BYU vs. Boise State Scouting Report: What You Need to Know About This Showdown

Michael FelderNational CFB Lead WriterSeptember 19, 2012

PROVO, UT - AUGUST 30:  Quarterback Riley Nelson of BYU looks to pass during the second half of an college football game against Washington State on August 30, 2012 at LaVell Edwards Stadium in Provo, Utah. BYU beat Washington State 30-6. (Photo by George Frey/Getty Images)
George Frey/Getty Images

For Thursday's game in Boise, Idaho it will boil down execution in and against the run game for both the Broncos and the Cougars. While the Idaho Statesman reported that both Bronco Mendenhall of BYU and Chris Petersen of Boise State are less than thrilled about the 12-year series kicking off this Thursday, one can be certain on the field the coaches are gearing up for this contest. BYU is a week removed from having its offense stymied by the defensive line of Utah, and Boise State is looking for its first big win of 2012.

In Joe Southwick the Broncos have got a quarterback who is growing into his role as the starter. Against Michigan State's aggressive defense he struggled, completing less than half of his passes. However, against Miami of Ohio he completed a robust 24-of-31 passes and looked quite comfortable on his home field. Part of the success for Southwick comes with DJ Harper getting the ground game going on the blue turf.

That means for Southwick to get comfortable against a very stingy BYU defense the Broncos have to get the running game up and going early. Look for heavy doses of Harper early and often. If Chris Petersen's team is to win this tough non-conference game, it will be on the shoulders of his running back. By getting Harper going, Southwick and settle into throwing the ball against defenders close to the line of scrimmage and make use of play action to get big plays.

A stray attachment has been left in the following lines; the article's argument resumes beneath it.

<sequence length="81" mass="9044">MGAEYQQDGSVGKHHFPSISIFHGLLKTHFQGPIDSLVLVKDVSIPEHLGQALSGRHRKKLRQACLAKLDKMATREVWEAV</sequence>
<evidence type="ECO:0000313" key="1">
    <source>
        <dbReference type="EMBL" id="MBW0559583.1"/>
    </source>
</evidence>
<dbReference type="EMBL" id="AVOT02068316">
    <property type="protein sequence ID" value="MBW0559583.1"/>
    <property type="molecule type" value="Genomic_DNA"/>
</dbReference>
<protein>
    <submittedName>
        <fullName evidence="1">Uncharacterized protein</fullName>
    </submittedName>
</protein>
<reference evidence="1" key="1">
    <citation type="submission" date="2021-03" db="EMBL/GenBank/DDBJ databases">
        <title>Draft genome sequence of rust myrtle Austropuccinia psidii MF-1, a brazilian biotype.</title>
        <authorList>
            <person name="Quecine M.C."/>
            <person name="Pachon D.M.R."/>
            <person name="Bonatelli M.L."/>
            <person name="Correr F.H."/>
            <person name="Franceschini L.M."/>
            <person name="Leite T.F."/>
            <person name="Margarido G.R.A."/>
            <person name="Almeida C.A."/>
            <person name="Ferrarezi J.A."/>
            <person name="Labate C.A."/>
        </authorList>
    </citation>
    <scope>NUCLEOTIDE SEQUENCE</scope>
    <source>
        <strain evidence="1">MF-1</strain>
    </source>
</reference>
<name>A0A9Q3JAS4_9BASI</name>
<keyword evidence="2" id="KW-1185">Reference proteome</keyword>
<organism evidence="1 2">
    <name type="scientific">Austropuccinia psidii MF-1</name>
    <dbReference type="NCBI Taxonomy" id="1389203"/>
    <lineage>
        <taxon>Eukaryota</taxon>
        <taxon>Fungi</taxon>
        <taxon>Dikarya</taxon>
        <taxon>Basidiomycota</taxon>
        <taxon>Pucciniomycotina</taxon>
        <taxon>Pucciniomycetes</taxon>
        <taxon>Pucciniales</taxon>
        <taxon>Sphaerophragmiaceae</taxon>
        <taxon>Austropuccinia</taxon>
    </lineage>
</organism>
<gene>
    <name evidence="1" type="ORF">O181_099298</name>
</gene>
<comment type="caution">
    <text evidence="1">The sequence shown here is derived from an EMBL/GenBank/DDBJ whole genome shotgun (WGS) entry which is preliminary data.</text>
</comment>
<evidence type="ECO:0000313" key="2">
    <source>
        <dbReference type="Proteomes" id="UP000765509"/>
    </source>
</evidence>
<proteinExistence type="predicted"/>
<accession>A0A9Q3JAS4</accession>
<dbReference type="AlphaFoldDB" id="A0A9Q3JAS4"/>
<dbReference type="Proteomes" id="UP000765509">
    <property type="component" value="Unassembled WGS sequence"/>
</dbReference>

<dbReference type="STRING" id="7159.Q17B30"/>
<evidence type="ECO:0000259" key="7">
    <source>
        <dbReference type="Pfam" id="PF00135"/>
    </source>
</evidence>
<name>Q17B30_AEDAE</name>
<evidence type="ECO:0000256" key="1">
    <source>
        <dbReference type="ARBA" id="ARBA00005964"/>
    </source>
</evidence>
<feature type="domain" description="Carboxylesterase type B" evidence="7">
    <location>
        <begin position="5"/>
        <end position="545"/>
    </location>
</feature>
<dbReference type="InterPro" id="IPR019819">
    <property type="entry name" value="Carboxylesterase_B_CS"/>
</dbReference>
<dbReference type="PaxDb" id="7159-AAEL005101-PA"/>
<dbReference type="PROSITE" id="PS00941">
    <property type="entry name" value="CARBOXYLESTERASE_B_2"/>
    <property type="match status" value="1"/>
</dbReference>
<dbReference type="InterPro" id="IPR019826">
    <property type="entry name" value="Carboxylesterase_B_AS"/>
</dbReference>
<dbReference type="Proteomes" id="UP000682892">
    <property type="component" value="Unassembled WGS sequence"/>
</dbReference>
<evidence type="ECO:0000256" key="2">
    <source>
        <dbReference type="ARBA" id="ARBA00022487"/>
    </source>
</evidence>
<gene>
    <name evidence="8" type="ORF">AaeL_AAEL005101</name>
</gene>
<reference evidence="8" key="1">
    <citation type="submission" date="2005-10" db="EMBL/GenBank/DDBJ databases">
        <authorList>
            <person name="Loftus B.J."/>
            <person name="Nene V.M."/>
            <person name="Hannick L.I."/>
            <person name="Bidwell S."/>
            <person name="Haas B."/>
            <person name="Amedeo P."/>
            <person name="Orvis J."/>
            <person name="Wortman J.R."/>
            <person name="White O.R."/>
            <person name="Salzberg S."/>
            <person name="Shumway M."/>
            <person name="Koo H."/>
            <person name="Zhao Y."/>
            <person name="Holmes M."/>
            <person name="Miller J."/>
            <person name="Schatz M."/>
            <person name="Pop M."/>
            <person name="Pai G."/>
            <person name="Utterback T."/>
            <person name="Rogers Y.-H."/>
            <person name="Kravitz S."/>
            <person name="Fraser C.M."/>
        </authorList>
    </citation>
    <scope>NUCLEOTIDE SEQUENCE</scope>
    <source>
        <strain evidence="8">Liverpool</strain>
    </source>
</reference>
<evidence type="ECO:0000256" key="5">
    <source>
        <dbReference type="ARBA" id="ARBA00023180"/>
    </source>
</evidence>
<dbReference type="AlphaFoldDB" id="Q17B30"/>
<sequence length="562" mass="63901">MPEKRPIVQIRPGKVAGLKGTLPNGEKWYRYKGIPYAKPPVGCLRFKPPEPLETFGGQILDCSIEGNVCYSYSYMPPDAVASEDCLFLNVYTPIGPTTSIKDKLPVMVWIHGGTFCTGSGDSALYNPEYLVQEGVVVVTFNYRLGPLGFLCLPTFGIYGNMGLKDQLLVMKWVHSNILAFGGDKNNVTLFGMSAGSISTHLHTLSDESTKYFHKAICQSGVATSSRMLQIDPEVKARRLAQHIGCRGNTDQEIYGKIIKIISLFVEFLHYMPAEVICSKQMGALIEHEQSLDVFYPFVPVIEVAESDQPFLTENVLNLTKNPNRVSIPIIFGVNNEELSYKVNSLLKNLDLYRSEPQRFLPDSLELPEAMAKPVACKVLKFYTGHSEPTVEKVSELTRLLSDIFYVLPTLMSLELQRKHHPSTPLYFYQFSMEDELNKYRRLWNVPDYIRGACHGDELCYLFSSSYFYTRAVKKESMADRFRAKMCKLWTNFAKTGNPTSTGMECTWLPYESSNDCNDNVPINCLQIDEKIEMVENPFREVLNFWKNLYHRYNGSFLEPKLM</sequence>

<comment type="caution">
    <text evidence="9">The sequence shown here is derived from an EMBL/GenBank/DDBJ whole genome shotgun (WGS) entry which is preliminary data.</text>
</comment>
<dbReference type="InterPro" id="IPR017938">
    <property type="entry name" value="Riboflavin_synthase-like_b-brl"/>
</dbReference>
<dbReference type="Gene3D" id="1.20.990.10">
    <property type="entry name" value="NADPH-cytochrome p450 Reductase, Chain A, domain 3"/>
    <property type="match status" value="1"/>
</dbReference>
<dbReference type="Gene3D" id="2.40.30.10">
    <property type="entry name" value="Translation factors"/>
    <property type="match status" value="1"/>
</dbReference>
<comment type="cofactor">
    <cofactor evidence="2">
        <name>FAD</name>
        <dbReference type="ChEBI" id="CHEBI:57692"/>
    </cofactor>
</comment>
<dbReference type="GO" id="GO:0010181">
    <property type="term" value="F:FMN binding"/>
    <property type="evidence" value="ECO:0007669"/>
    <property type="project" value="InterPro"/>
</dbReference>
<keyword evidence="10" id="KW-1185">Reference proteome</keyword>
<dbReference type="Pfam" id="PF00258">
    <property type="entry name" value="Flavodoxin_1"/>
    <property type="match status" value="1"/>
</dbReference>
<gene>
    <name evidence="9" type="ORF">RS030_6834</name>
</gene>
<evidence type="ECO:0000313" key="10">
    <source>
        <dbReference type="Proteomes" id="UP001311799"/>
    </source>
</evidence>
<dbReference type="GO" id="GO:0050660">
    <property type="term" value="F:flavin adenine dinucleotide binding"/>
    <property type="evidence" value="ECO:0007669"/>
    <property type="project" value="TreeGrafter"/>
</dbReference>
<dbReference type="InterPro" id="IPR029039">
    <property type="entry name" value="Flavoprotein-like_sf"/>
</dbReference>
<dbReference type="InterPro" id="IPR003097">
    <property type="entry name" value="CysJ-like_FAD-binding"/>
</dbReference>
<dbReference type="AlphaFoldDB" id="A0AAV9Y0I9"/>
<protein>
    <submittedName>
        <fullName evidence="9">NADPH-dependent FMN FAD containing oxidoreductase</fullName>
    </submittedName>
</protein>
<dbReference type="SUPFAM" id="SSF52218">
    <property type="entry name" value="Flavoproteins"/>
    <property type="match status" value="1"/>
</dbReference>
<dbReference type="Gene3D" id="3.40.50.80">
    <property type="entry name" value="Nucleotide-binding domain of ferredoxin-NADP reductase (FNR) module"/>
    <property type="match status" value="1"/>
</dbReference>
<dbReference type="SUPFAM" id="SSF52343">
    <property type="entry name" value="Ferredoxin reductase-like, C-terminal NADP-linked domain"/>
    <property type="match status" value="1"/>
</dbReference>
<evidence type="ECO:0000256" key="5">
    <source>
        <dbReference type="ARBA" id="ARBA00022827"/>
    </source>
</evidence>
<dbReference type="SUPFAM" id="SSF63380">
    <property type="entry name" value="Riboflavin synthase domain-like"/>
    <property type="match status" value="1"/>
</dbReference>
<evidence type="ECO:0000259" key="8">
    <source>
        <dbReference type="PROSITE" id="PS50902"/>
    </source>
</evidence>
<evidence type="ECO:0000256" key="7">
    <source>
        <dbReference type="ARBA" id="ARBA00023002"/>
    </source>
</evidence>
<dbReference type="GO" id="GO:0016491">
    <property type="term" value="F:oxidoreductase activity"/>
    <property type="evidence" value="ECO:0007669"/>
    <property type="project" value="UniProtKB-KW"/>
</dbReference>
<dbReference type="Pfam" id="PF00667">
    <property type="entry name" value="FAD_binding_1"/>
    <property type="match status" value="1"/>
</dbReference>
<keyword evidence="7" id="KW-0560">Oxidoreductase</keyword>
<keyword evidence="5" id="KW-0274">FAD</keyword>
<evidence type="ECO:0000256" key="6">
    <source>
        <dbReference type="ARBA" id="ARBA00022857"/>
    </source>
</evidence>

It is not going to be easy though; BYU boasts one of the nation's best run defenses. While the Cougars are not as athletic as the Michigan State team that shut down Boise State's ground game, Mendenhall's team is as sound in its technique, fundamentals and scheme as anyone in the nation. It's a mature defense that wins at the point of attack, takes good angles and tackles extremely well. BYU does not blow a lot of coverages and the Cougars don't beat themselves.

Much of the same can be said for the Broncos defense. It's not nearly as mature or seasoned as the BYU players, but it is quite the well-coached group. It doesn't make many mistakes and it forces the other team to beat it. In the case of Michigan State, the Spartans ground down the Boise State defense on the pounding of Le'Veon Bell's 44 carries and 210 yards.

The Cougars have a stout offensive line, a group that has a good amount of football under its belt and has to rebound from last week's struggles against Star Lotulelei. That means contending with Michael Atkinson and Demarcus Lawrence up front.

It is not going to be easy to run the ball in this contest, but for the sake of both team's quarterbacks, establishing the run is a must. Joe Southwick needs the run to get comfortable and loosen up the throwing lanes. For BYU's Riley Nelson, establishing the run is all about making him more effective in both facets of the game. If BYU's running backs can get going, that means Nelson can be a threat to run the ball and hit his targets downfield.

This Thursday night game should be a dandy—two well-coached teams squaring up against one another on the blue turf.